I have discontinued our monthly chamber report for lack of interest. We’ll run chamber news as warranted elsewhere throughout the paper. But there will be no dedicated page for chamber news once a month. I do this with disappointment that our monthly chamber feature was apparently not more engaging or useful to our friends who run the chambers. Our chamber reporter, Ivy Weiss, has spent two years trying to get information on a regular basis about what is going on at the more than 20 chambers we have here locally. Only about a half dozen have responded to her regularly. Thanks to those chambers. We’ve enjoyed working with you as our sources for news in the chamber world — a world that is important, I believe, to many businesses in our area. And don’t get me wrong, we will continue to work together with you in gathering chamber news. But I can no longer justify the use of resources for a dedicated page – mainly because we are only publishing information about a few chambers. When we first started publishing it, I positioned the Chamber Report as a way for the Business Journal to publish chamber news in an organized fashion and a useful way for local chambers to publicize their events free of charge to an audience that may find the events useful to them. But in offering this page, I also said that because there are so many chambers, I needed the chambers’ help to make it easy for us to get information. We needed information from most of the chambers to make the page work. We didn’t get that despite my own personal appeals.. So, I’ll leave it at that. For those chamber officials who are interested, please continue to keep us informed of chamber events that we can put in our calendar section or write about in a larger story. Chamber news is business news and it will continue to be part of the mix in the larger paper. Failed State? Everybody’s talking about the UK Guardian’s Oct. 4 story about California and the fact that it may become our country’s first failed state. The story really doesn’t have anything that most of us don’t know, but when you read it – it’s just incredibly embarrassing. What was once the absolute American dream is now the absolute American disaster, the article says. It lays blame on suburban sprawl and just too much of everything – maybe even too much good weather. The article might be right. Anyplace called the Golden State probably needs an attitude readjustment every so often. Let me go on the record as saying that I don’t believe California will be a failed state. It’s too special. Yes, it has tremendous problems that will take years to fix. But I believe that there are too many brilliant people born in this state or who have moved here over the years from far less dynamic parts of the country to let it fail. As the article says, California is the center of innovation. But I believe two things need to change for us to recover: We need to get rid of safe seats in the Legislature and get a handle on our transportation woes. Getting a handle on the budget and working on the tax structure I know are also important but getting people in the Legislature who don’t feel so safe in their seats will lead to that. Better transportation (I mean mass transportation) will lead to a better economy. We gotta lose our arrogance, too. This state isn’t utopia to all people. They may like lots of snow and gray skies. Business Journal Editor Jason Schaff can be reached at (818) 316-3125 or at firstname.lastname@example.org.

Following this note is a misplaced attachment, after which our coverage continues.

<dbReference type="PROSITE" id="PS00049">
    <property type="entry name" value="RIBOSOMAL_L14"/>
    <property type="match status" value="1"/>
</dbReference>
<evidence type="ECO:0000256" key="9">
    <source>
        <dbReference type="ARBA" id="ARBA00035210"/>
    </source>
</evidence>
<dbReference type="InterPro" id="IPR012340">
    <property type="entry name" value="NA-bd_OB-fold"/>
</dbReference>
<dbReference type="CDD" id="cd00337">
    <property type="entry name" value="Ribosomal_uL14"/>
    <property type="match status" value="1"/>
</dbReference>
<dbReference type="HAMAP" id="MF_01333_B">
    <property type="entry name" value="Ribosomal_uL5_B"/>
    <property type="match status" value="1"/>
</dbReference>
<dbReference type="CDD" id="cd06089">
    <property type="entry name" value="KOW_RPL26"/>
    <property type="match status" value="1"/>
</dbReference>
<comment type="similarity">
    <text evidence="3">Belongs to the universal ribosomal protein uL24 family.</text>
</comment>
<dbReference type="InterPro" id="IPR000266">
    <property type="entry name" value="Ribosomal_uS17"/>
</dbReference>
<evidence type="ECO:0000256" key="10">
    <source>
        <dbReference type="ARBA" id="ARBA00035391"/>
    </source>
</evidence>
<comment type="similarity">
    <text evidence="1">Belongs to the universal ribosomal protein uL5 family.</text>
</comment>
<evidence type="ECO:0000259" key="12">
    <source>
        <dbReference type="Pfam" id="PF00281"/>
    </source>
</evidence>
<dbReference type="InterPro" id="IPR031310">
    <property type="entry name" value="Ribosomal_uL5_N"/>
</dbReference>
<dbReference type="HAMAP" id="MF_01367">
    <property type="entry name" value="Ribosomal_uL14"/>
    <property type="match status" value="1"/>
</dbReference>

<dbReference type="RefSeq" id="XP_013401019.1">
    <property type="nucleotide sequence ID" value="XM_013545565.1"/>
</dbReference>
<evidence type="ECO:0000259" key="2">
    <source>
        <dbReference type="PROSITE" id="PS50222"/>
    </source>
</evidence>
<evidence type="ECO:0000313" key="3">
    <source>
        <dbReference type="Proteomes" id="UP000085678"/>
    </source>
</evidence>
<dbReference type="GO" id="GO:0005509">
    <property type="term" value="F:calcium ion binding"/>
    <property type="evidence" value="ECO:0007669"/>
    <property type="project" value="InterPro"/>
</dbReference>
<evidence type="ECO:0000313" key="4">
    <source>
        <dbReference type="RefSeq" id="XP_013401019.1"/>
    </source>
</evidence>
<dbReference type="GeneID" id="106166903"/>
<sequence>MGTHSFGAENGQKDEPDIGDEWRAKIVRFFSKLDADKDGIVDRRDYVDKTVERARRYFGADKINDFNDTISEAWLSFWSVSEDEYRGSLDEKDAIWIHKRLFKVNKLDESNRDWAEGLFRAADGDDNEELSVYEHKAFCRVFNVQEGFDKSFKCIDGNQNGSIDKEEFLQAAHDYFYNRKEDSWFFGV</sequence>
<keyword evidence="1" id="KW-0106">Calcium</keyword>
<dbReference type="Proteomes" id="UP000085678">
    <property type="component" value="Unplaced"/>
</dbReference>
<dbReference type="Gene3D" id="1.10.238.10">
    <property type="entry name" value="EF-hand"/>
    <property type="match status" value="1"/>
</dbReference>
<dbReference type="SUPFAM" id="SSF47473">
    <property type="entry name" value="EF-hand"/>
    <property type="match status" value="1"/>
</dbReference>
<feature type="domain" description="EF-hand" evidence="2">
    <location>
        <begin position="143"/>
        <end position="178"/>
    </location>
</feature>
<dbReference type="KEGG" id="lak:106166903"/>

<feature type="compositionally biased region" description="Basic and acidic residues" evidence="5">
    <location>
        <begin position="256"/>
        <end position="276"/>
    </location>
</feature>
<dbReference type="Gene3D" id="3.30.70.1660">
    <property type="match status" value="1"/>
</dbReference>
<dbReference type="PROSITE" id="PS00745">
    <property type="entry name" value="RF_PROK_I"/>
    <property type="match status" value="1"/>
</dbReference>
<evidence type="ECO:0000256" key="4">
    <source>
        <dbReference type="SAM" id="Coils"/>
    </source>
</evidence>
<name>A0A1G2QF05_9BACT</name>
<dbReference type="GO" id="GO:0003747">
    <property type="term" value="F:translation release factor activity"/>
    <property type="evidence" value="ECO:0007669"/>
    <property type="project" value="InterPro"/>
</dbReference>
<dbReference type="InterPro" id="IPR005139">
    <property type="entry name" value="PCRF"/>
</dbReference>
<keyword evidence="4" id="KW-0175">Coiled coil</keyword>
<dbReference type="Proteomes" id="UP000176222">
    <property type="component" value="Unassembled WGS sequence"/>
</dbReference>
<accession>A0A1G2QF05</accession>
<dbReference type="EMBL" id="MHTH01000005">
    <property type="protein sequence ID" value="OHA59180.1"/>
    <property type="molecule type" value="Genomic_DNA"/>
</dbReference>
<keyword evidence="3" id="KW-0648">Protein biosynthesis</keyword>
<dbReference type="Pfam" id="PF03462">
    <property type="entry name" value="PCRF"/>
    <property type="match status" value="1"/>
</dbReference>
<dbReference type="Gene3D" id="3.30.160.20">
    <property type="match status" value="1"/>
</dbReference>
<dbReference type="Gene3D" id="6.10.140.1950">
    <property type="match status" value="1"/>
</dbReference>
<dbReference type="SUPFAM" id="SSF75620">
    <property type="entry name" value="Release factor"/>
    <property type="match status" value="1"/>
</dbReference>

Chamber Page Withers Away Without Regular Input